DALLAS -- Larry Dykstra remembers when the extent of Pizza Hut's decline hit him like a pie in the face.
Dykstra convened a group of teen-agers in early 1999 to understand what made them tick -- or at least, what would make them eat more often at Pizza Hut.
"Frankly," recalled the company's vice president for consumer insights, "they kinda said, 'You've lost your luster."'
Many of the red-roofed restaurants were dark and unappealing. The pizza was inconsistent and uninspired, topped with flecks of diced meat. Even the advertisements were dull.
Competitors were narrowing the gap on the longtime industry leader. Domino's had carved out a huge delivery business, and Papa John's was also gaining ground.
PepsiCo, which owned Pizza Hut for 20 years, had dumped the chain in 1997.
"We were seen as the albatross around PepsiCo's neck," said Michael Rawlings, a former advertising executive brought in as Pizza Hut's president that year.
Executives at Pizza Hut and its new parent, Tricon Global Restaurants Inc., set about repairing the Dallas-based chain's image. They closed some restaurants and spent $125 million renovating 120 more -- a down payment on a $1 billion facelift planned over the next five to seven years, Rawlings said.
Bigger toppings were introduced, and ovens were slowed so they would cook better. The company pulled publicity stunts such as paying about $1 million to put its name on a Russian rocket.
To court the biggest pizza eaters -- kids and teens -- Pizza Hut updated the logo and used irreverent advertising, including spots featuring Crash Bandicoot, the time-traveling video game hero. It also spent tens of millions of dollars on a brash ad campaign with financier Donald Trump and movie director Spike Lee to tout the wildly successful Big New Yorker.
In the workplace, the company used goofy awards, such as foam cheeseheads, to motivate employees and create a fun atmosphere.
The effort has helped the company record 10 straight quarters of growing sales and earn more respect among industry analysts who follow the $23.5 billion industry.
Its share of the quick-service pizza chain market, which eroded by several percentage points in the '90s, has stabilized at 21 percent, nearly twice that of No. 2 Domino's, according to Technomic Inc., a food-industry research firm.
In the second quarter, Pizza Hut -- with 8,000 U.S. outlets and 4,000 abroad -- posted a 1 percent increase in same-store sales, while sales fell 3 percent at KFC and 6 percent at Taco Bell, the other two chains that PepsiCo spun off into Tricon.
"Pizza Hut was viewed as the most broken of the three food companies (in 1997), and it's probably been doing the best since," said Anton Brenner, an analyst with Roth Capital Partners Inc.
"Their advertising and marketing campaigns are pretty much par excellence," said Steve Coomes, editor of Pizza Times, a monthly magazine that follows the industry. "Pizza Hut has done a good job redefining itself."
That Pizza Hut needed a makeover was a comeuppance for a chain that had defined the mass marketing of one of America's favorite foods.
Dan and Frank Carney opened the first Pizza Hut in Wichita, Kan., in 1958 after borrowing $600 from their mother. They built the company to more than 2,000 restaurants by 1977, then sold out to PepsiCo.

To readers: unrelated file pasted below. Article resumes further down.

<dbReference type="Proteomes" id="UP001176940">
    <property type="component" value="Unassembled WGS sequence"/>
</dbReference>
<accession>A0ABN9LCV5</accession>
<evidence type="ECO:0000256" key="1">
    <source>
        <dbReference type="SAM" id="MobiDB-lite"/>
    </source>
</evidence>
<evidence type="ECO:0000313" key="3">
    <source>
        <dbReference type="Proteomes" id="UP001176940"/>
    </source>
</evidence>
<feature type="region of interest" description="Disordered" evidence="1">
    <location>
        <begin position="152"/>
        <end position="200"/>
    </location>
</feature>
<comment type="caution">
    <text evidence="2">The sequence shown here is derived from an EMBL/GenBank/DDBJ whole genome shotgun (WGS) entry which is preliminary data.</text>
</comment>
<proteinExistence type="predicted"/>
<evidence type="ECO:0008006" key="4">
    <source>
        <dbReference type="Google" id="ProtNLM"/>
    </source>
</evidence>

Those were glory days, when pizza and Pizza Hut were nearly as closely linked as hamburgers and McDonald's. But in the 1980s and '90s, Domino's and other chains fought for a greater share of the coupon-driven business. Papa John's, a chain with a similar up-by-the-bootstraps history, became especially irritating.
By the late '90s, the Pizza Hut brand was ailing because it hadn't been able to translate its popularity among baby boomers to the boomers' children.
The company assembled 350 customers from 14 to 21 years old and quizzed them about their preferences. The results helped frame trendier advertisements and new menu items.
"Because of the vote kids have, families tend not to be very adventurous. We're very eager to please those kids and the parents of those kids," said Leah Evans, senior vice president for research and development. "There will be lots of pepperoni and cheese."
Teams of employees are also dispatched occasionally to cutting-edge gourmet pizzerias around the country in search of ideas that can be given a Pizza Hut twist.
Back in Dallas, in a sprawling kitchen at corporate headquarters, technicians measure mushrooms, test dough texture and check the thickness of tomato sauce to ensure ingredients from vendors meet specifications.
Chefs whip up samples with different combinations of sauces, crusts and cheese and serve them to taste-testers, who record their responses on computer screens.
The newest product of this research is called The Insider, a pizza with a layer of cheese topped by a second piece of dough and then more cheese, sauce and toppings.
The Insider spent six months in development before being test-marketed at 37 restaurants around South Bend, Ind. It went on sale nationwide this week. Pizza Hut said it will back the new calorie-stuffed creation with $40 million of television and print advertising.
The company continues to look for new ways to sell its product. Rawlings said Pizza Hut will greatly expand the sharing of storefronts with Taco Bell and to a lesser degree KFC.
"Those two-in-ones cut down on the veto vote when somebody in your car doesn't want to eat at a certain restaurant," said Mark Kalinowski, an analyst with Salomon Smith Barney.
The company also is seeking new revenue sources, including more home-delivery outlets and a delivery fee being tested in Dallas and a few other cities.
And executives say they're looking for the next hot-selling pizza concept.
"We're only as good," Rawlings said, "as our last Friday night."
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